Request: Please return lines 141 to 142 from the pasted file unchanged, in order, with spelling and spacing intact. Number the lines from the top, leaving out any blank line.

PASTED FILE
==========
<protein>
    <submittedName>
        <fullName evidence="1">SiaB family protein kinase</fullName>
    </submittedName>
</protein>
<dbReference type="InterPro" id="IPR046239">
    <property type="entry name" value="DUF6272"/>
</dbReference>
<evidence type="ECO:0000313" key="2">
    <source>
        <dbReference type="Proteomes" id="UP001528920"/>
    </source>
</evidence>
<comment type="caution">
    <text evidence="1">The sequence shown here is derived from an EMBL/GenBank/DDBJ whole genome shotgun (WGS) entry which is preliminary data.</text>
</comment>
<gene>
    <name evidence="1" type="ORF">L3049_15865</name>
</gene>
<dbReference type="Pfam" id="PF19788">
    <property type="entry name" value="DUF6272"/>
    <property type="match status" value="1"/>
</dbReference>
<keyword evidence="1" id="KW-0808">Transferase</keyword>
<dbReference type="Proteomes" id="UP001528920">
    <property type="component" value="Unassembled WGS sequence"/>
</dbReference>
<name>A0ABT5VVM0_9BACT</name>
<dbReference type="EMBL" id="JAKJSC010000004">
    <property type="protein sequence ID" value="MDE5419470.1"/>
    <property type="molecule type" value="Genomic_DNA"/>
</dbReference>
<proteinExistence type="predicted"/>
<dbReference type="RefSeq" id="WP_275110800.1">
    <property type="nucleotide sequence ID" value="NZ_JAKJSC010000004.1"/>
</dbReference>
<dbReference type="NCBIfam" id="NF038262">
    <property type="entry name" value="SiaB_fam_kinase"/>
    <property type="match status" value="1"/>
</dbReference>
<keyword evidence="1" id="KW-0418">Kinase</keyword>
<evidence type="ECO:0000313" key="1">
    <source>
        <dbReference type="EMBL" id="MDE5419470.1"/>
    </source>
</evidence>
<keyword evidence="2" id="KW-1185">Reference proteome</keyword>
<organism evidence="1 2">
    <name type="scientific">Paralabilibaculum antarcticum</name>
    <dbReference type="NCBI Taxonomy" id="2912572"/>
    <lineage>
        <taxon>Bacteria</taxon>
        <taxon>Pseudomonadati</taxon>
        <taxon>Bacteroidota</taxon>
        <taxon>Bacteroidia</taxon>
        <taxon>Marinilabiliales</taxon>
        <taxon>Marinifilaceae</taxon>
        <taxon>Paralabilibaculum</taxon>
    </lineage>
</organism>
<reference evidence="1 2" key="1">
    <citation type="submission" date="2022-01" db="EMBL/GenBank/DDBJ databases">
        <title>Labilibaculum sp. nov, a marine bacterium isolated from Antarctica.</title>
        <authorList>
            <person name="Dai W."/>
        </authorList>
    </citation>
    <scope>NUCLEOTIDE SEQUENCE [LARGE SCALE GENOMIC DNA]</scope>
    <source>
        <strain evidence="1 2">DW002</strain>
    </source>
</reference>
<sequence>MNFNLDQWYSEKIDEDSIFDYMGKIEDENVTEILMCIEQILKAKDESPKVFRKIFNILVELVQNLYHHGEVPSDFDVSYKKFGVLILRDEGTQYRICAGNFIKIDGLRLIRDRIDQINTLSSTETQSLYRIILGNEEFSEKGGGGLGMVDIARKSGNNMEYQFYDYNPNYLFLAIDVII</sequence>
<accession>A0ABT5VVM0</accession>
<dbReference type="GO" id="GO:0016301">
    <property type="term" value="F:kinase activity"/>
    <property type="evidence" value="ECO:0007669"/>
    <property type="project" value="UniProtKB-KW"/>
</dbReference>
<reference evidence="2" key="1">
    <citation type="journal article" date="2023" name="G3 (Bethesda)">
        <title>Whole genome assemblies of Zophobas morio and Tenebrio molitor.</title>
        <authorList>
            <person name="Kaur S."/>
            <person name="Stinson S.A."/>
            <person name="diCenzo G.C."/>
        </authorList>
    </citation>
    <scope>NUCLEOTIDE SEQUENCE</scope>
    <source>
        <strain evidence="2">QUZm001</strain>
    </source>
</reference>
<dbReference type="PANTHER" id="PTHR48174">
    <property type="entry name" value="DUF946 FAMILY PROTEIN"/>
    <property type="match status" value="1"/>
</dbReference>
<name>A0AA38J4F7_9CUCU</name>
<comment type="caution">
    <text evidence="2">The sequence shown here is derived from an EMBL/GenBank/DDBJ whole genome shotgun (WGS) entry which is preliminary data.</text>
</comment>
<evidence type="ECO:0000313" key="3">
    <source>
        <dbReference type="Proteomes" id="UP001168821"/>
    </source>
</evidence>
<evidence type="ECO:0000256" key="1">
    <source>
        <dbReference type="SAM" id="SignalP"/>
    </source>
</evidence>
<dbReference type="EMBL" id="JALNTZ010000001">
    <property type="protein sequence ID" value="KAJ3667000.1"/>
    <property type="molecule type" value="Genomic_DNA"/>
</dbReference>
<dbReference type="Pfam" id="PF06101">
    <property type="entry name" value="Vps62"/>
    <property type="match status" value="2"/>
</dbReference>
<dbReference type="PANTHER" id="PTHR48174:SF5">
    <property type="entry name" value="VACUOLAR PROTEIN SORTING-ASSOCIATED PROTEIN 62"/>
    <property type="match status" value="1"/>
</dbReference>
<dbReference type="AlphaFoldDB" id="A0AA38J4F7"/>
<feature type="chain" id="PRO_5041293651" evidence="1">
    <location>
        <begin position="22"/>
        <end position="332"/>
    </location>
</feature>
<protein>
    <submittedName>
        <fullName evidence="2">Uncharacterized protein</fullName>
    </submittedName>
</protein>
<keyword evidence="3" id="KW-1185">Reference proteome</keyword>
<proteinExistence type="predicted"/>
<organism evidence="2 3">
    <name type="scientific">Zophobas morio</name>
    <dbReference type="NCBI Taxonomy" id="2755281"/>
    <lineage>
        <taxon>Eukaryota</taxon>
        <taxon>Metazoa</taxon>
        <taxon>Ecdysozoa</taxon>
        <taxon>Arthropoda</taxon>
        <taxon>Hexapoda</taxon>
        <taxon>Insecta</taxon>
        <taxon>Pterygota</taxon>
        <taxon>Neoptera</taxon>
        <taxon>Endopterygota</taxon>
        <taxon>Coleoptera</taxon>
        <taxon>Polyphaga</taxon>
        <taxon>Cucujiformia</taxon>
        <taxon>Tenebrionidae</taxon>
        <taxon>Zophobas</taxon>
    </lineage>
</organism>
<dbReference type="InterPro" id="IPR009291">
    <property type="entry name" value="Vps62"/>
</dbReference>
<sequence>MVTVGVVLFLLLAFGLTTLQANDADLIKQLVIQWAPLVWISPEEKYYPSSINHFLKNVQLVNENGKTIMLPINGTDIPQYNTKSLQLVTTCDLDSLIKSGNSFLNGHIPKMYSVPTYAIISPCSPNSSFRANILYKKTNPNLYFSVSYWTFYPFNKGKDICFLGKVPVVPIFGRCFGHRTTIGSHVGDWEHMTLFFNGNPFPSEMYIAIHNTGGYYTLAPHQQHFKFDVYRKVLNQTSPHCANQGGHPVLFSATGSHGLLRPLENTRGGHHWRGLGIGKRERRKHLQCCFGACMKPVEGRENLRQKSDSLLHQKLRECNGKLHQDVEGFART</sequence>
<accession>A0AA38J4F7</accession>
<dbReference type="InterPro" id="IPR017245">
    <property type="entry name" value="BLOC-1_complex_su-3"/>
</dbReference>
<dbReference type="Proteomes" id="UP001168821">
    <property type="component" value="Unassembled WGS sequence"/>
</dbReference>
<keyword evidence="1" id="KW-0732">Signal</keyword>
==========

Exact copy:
    <lineage>
        <taxon>Eukaryota</taxon>